Representations of cryptocurrencies and the Voyager Digital logo are seen in this illustration taken July 7, 2022. REUTERS/Dado Ruvic/Illustrations

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  • Voyager tried to reassure customers “all is not lost”
  • Angry customers threatened company executives after their accounts were frozen
  • Voyager said customers may not fully recover their crypto assets

(Reuters) – Bankrupt crypto lender Voyager Digital described a rocky relationship with its customers at an initial bankruptcy hearing on Friday, saying it received threats after it froze its customers’ crypto accounts.

At the company’s first bankruptcy hearing before U.S. Bankruptcy Judge Michael Wiles in Manhattan, Voyager attorney Christopher Marcus of Kirkland & Ellis said the company proposed a bankruptcy restructuring plan as soon as she could in order to assure clients that they had not “lost everything”. after the company froze their accounts.

Voyager filed for bankruptcy protection in Manhattan on Tuesday, blaming a recent crash in crypto markets that caused it to freeze customer withdrawals. The company said it had 3.5 million active users and over $5.9 billion in cryptocurrency assets at the time of its filing.

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The recent crash led to another crypto lender, Three Arrows Capital (3AC), filing for bankruptcy in the British Virgin Islands. Two others, Celsius Network and Vauld, blocked clients from withdrawing crypto assets.

Voyager’s relative silence ahead of its bankruptcy filing has caused some customers’ anger to escalate into personal threats against company management and their families, Marcus said.

“We’re focused on the way forward,” Marcus said. “It’s not right to think that there is no hope.”

The bankruptcy plan, filed Wednesday, outlines Voyager’s efforts to find an outside buyer or to partially reimburse its customers. According to the plan, if no buyer emerges, Voyager would give customers all existing Voyager tokens, 100% of the company’s stock, any proceeds from a $650 million dispute with 3AC, and a to-be-determined partial refund of the specific cryptocurrency. held in their accounts.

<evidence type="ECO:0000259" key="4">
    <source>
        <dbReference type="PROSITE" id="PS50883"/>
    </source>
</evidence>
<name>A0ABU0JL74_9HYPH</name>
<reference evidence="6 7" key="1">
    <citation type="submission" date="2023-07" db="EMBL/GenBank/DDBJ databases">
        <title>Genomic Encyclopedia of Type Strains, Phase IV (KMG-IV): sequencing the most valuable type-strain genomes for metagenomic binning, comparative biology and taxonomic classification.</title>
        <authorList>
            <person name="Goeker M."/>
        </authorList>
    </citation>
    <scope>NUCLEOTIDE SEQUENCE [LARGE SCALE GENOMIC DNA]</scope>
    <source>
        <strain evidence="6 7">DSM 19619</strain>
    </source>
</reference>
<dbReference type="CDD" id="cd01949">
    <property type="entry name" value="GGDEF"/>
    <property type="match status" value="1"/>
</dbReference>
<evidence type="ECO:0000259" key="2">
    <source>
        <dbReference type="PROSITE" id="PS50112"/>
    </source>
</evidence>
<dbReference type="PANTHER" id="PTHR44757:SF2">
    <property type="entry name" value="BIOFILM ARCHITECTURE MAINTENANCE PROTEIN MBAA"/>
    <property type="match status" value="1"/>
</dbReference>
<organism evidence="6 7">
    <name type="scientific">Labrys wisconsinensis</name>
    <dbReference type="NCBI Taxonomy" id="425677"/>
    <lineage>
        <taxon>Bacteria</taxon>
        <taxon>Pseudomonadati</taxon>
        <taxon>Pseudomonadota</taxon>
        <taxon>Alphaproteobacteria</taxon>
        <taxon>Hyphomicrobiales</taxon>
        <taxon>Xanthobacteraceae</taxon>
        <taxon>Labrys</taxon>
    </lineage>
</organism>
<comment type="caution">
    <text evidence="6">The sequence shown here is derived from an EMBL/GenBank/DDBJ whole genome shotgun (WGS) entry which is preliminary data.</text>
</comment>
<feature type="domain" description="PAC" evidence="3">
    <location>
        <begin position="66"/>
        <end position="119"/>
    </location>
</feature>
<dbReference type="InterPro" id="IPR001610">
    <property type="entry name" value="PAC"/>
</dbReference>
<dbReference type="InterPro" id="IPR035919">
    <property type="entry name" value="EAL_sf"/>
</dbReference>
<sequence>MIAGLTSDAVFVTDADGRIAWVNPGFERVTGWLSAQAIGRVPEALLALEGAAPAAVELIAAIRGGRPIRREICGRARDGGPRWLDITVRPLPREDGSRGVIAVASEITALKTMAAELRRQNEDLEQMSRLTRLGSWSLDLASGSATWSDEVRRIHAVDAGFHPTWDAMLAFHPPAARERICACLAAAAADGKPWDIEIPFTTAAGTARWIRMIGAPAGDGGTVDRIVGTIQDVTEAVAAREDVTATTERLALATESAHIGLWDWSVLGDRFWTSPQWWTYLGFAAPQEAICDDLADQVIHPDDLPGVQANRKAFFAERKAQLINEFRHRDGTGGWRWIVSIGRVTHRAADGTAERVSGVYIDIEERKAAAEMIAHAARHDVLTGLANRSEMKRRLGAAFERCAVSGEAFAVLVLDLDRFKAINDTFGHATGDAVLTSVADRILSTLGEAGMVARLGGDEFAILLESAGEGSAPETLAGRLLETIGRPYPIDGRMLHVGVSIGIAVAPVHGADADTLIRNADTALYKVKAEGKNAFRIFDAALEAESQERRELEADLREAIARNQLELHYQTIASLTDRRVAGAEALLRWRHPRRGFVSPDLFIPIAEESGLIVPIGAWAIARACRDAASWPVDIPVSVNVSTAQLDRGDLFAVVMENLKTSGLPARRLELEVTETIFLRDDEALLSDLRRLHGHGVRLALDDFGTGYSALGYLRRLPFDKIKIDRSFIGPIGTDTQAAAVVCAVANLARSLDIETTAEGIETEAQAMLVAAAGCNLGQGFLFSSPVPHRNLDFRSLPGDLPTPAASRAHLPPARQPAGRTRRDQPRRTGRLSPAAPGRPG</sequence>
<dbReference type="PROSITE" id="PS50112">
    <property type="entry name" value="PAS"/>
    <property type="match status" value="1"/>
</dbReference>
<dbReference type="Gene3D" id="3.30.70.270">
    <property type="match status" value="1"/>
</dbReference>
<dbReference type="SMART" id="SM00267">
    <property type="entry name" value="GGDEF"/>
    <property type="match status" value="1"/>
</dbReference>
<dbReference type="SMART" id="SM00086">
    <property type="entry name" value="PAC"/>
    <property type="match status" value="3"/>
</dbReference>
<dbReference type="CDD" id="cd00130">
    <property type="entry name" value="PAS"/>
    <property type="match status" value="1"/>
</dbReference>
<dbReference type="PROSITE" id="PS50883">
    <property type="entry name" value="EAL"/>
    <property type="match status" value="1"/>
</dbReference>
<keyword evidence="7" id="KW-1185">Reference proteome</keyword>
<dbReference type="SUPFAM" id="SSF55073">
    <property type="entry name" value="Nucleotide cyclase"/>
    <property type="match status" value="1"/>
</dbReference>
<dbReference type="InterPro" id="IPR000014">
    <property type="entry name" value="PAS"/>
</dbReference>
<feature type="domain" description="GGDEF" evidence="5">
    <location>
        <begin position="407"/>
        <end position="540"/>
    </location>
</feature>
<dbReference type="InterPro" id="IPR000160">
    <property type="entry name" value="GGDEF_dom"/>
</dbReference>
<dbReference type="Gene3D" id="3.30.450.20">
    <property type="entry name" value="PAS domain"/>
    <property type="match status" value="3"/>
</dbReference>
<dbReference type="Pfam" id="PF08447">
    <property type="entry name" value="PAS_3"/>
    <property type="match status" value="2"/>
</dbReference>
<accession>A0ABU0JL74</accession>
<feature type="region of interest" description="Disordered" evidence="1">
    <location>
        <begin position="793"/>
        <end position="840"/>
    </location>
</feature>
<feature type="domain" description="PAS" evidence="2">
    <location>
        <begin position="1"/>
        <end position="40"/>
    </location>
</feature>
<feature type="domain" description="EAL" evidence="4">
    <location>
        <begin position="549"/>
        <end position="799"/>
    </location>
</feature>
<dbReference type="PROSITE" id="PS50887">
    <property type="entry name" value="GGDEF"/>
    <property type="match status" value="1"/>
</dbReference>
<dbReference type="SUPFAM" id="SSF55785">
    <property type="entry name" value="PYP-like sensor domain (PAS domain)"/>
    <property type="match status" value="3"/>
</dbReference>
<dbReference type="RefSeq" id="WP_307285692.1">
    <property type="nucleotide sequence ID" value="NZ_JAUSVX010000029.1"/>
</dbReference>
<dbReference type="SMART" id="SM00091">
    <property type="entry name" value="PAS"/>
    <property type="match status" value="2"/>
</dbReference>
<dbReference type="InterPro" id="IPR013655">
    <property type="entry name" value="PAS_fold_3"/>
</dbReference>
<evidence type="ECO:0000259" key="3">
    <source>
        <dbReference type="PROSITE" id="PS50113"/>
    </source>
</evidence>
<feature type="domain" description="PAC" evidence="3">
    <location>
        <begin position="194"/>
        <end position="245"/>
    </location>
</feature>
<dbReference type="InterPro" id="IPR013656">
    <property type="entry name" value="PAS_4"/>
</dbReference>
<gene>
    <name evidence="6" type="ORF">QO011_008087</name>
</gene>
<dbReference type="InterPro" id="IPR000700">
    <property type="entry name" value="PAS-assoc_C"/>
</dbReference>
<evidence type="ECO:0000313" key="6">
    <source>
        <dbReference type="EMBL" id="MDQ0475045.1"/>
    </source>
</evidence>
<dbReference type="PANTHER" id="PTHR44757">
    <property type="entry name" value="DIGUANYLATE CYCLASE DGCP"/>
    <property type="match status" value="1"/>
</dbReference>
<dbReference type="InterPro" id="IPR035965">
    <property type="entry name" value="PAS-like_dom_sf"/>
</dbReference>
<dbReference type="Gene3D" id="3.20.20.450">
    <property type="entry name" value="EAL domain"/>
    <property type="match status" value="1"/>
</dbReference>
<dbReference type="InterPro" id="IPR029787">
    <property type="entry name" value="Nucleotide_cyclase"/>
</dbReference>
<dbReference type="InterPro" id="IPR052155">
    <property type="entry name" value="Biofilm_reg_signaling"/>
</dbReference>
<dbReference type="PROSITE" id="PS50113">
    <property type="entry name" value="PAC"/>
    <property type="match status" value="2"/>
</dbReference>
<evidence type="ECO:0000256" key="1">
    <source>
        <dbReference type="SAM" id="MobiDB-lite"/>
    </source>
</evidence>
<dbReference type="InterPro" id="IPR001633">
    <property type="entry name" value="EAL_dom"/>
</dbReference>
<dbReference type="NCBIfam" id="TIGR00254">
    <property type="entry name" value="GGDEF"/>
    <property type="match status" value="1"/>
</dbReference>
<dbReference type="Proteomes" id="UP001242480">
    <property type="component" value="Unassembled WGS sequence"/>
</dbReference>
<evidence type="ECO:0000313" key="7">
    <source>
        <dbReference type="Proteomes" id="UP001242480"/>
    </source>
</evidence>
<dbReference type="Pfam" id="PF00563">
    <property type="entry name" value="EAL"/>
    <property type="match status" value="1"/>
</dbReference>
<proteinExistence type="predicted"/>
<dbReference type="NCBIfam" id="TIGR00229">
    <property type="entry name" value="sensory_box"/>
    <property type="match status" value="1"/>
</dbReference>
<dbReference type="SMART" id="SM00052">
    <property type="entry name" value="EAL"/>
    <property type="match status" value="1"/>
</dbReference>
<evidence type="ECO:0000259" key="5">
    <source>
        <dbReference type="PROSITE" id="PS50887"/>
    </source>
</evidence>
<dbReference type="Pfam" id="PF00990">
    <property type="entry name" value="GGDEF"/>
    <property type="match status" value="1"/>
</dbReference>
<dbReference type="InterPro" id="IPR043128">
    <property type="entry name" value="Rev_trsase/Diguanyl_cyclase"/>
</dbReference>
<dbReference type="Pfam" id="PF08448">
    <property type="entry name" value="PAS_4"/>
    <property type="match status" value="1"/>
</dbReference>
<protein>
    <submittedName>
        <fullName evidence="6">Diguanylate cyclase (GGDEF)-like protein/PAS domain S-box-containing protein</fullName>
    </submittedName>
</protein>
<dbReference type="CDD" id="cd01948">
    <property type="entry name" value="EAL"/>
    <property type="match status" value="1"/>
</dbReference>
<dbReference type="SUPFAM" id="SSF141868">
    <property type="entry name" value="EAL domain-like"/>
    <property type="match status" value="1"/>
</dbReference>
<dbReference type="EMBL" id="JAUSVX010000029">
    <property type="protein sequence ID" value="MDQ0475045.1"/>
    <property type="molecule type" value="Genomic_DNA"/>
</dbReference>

While Voyager tried to reassure customers, it also told Wiles that customers did not own the specific crypto assets in their accounts. Voyager considers these assets to be company property, claiming that its customers have unsecured claims for the value of these assets.

Voyager made a distinction between crypto assets and the portion of client accounts held in cash, which it did not claim.

The customers’ cash accounts were held in a $350 million mixed account with the Metropolitan Commercial Bank, and Voyager will not interfere with the cash account unless it is concerned about fraudulent customer withdrawals, said said Josh Sussberg of Kirkland.

Wiles said the case presented several new legal issues, including Voyager’s position that it owned the crypto assets. The judge questioned whether Voyager had even filed the right kind of bankruptcy case, suggesting it met the criteria for liquidation as a broker with protected client accounts.

Sussberg said a traditional Chapter 11 restructuring would be better for clients. A brokerage liquidation would completely halt Voyager’s operations and lead to numerous costly litigation that would benefit no one, Sussberg said.

The case is Voyager Digital Holdings Inc, US Bankruptcy Court for the Southern District of New York, No. 22-10943,

For Traveling: Josh Sussberg, Christopher Marcus and Christine Okike of Kirkland & Ellis

Read more:

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